As a Notary, you will be confronted by a myriad of inconsistencies. Names on identifications don’t always match names on documents. We have discussed this multiple times in our John Smith examples where the name on the ID is shorter than the name on the document which in my examples is normally John W. Smith. However, I want to introduce the complexities of name variations in an organized way.

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RULE #1: The name on the ID must prove the name on the Acknowledgment
The name on the ID is not always identical or “matching” the name on the document. I do not like the term “matching” because it has multiple connotations and therefor is not clear. The name on the identification must PROVE the name on the Acknowledgment as a minimum.

Example
The name on the ID says John Smith.
The typed name on the document says John William Smith
The signature on document says John William Charles Smith
The name on the Acknowledgment cannot say more than John Smith otherwise you are notarizing someone whose name you cannot prove.

Whether or not your state approves you notarizing a signature that is longer or not matching the name on the identification is between you and your state. But, according to sensible practices, the main thing is what name you are Acknowledging the person as, because that is your job as a Notary. As a Notary, you have to prove the identity of the signer and certify that information in the form of a Notary certificate. What goes on the certificate must be true under the penalty of perjury in California and must be true in other states otherwise it could be considered fraudulent. In this example, you can prove the signer is John Smith, he over signed the document which the Lenders don’t usually mind, and you notarized him once again as John Smith — nothing more, nothing less.
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RULE #2: The typed name on the document ideally exactly matches the signature, but, if the Lender says it’s okay, an over signed version of the same name would suffice.

i.e. If the typed name says John William Smith, then the signature could be John William Charles Smith.
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RULE #3: The name on the Acknowledgment can be an exact match of the signature if provable by ID, or a partial match of the signature that is proven by the identification.

i.e. If the signature says John William Charles Smith, you can notarize the signature as that name if it that name variation is entirely provable based on the ID, or you can notarize him as John Smith as the ID proves that name.
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RULE #4: The typed name on the document is supposed to match the name on Title.

The recording agency has a particular name on title, and loan documents are supposed to match the name on title. Sometimes people change their name on title using Grant Deeds and Quit Claim Deeds and which form you use to change a name on title depends on what state you live and your individual situation, and I am not trained in these matters, (sorry.)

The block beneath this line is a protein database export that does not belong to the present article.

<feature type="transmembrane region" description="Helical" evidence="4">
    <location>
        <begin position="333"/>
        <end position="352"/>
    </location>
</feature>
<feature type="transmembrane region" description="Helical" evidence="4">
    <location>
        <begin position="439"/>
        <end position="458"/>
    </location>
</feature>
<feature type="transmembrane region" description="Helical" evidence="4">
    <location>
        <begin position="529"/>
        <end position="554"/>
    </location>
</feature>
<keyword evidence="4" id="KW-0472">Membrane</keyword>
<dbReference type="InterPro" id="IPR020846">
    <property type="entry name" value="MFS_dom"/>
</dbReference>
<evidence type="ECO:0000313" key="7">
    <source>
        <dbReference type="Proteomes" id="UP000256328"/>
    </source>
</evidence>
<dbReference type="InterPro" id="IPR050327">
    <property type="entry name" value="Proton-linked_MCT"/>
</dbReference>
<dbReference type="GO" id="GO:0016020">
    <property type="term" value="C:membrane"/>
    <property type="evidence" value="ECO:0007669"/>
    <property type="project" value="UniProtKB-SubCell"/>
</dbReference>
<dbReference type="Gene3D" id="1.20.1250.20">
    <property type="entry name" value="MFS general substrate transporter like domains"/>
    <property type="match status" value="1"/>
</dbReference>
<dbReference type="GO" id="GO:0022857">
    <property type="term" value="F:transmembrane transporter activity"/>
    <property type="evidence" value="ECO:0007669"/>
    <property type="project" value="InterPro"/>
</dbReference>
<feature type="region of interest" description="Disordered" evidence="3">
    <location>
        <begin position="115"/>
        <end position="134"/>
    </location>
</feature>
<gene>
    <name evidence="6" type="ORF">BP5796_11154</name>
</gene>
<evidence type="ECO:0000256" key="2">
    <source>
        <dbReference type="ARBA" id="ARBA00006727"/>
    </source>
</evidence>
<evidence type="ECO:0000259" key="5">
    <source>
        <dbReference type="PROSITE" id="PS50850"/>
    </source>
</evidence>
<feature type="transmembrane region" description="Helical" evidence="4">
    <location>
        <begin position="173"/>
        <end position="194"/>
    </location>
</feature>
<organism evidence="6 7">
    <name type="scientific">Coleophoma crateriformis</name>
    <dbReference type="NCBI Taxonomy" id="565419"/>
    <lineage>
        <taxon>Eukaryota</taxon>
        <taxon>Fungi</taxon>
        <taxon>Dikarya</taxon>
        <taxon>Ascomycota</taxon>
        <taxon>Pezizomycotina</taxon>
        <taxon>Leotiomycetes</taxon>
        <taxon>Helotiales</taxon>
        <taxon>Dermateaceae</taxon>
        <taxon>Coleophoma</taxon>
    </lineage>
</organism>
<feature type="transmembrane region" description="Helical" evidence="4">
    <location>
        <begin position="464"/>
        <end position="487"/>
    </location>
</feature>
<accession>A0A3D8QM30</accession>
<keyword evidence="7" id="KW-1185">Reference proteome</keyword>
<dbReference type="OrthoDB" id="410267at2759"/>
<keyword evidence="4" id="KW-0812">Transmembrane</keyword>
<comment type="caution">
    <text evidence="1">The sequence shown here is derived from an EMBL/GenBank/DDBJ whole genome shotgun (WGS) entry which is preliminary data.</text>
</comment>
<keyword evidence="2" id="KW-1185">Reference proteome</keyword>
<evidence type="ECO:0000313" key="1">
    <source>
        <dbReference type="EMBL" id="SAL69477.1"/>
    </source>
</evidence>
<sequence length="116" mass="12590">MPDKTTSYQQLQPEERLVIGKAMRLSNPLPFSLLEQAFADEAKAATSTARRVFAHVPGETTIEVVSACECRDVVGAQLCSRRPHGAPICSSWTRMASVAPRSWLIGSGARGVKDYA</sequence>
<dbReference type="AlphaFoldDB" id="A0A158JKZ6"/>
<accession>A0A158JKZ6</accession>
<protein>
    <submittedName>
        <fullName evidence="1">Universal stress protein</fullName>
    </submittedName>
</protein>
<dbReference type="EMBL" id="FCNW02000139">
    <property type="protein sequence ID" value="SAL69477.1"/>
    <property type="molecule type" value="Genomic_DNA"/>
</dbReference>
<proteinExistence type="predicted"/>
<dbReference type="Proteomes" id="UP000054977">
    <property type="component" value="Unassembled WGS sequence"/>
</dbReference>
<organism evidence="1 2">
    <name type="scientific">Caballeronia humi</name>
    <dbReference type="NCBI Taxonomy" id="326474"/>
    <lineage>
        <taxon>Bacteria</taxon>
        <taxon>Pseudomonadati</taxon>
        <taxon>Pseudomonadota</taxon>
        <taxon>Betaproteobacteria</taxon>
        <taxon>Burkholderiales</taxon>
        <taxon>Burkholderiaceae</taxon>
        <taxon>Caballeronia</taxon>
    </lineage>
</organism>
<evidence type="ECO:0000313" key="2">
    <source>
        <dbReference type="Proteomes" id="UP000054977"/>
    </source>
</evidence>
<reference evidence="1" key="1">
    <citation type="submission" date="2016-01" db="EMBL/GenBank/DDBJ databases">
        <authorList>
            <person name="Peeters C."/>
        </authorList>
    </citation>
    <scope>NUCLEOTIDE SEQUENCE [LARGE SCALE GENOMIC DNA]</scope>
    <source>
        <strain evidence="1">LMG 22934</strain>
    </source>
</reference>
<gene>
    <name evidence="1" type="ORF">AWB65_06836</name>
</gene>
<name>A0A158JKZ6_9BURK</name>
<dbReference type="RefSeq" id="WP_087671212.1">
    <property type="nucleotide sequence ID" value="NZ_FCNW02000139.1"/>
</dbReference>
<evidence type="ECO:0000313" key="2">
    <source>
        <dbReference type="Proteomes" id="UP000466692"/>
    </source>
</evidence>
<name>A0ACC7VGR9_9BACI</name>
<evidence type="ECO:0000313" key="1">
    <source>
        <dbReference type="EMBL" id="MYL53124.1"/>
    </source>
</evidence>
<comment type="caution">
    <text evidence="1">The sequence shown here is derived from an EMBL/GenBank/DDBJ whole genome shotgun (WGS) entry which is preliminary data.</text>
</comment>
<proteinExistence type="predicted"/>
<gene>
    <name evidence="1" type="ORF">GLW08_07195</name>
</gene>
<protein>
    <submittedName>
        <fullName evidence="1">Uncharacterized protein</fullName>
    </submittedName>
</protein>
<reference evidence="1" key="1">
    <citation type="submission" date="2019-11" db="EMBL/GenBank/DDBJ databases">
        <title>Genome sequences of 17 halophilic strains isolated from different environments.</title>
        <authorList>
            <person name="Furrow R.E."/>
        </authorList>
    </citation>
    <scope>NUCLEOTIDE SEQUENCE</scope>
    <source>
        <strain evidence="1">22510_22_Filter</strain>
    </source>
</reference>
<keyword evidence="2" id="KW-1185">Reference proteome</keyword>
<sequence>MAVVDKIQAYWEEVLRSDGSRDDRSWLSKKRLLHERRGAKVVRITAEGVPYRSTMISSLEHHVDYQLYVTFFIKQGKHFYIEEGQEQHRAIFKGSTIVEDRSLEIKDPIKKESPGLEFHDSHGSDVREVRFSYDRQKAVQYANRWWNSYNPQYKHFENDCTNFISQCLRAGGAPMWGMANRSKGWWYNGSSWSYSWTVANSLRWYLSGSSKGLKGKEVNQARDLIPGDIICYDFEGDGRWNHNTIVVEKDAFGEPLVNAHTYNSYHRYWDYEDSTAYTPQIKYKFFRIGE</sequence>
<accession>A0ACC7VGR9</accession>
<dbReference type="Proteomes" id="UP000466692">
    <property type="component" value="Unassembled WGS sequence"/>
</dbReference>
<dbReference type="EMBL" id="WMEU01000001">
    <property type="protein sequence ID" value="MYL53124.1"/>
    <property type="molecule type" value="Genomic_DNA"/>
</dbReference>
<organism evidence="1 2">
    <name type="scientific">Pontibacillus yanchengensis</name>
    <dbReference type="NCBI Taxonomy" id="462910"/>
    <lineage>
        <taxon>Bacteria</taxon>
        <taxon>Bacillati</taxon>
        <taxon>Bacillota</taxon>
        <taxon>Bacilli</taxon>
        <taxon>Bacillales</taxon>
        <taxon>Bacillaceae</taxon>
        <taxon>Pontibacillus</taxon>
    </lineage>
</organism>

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Rule #5: Just because you are obeying sensible practices and the law doesn’t mean the Lender won’t get mad and fire you.

The Lender wants the name notarized based on how the name reads on the documents as a general rule. Usually times you can get away with notarizing a shorter version of the name for legal reasons. If you have a situation where you have a choice between breaking the law and pleasing the Lender, choose obeying the law. If you have a choice between pleasing the Lender and taking liberties identifying someone which is a wishy-washy point in the legal code in many states (look up your state’s requirements for proving someone’s name — many states only say that you have to check their ID, but not see if the names exactly match) then you have a judgement call.

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Summary of rules using fortune cookie English

1. Name on ACKNOWLEDGMENT must be proven by name on IDENTIFICATION

2. Name on ACKNOWLEDGMENT must be part or whole of name on SIGNATURE

3. Name on SIGNATURE can match exactly or be a longer variation of TYPED NAME on document.

4. TYPED NAME on document should MATCH name on TITLE

5. LENDERS want name on the Acknowledgment to match TYPED NAME on document, but this is not always legally possible.

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You might also like:

The ID says John Smith
http://blog.123notary.com/?p=19953

What’s your sign? A guide to spotting fake ID’s.
http://blog.123notary.com/?p=19638

Credible Witnesses – the ins and outs
http://blog.123notary.com/?p=19634

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October 29, 2016

How can I find a Vietnamese speaking Notary?

Where can I find a Vietnamese speaking Notary?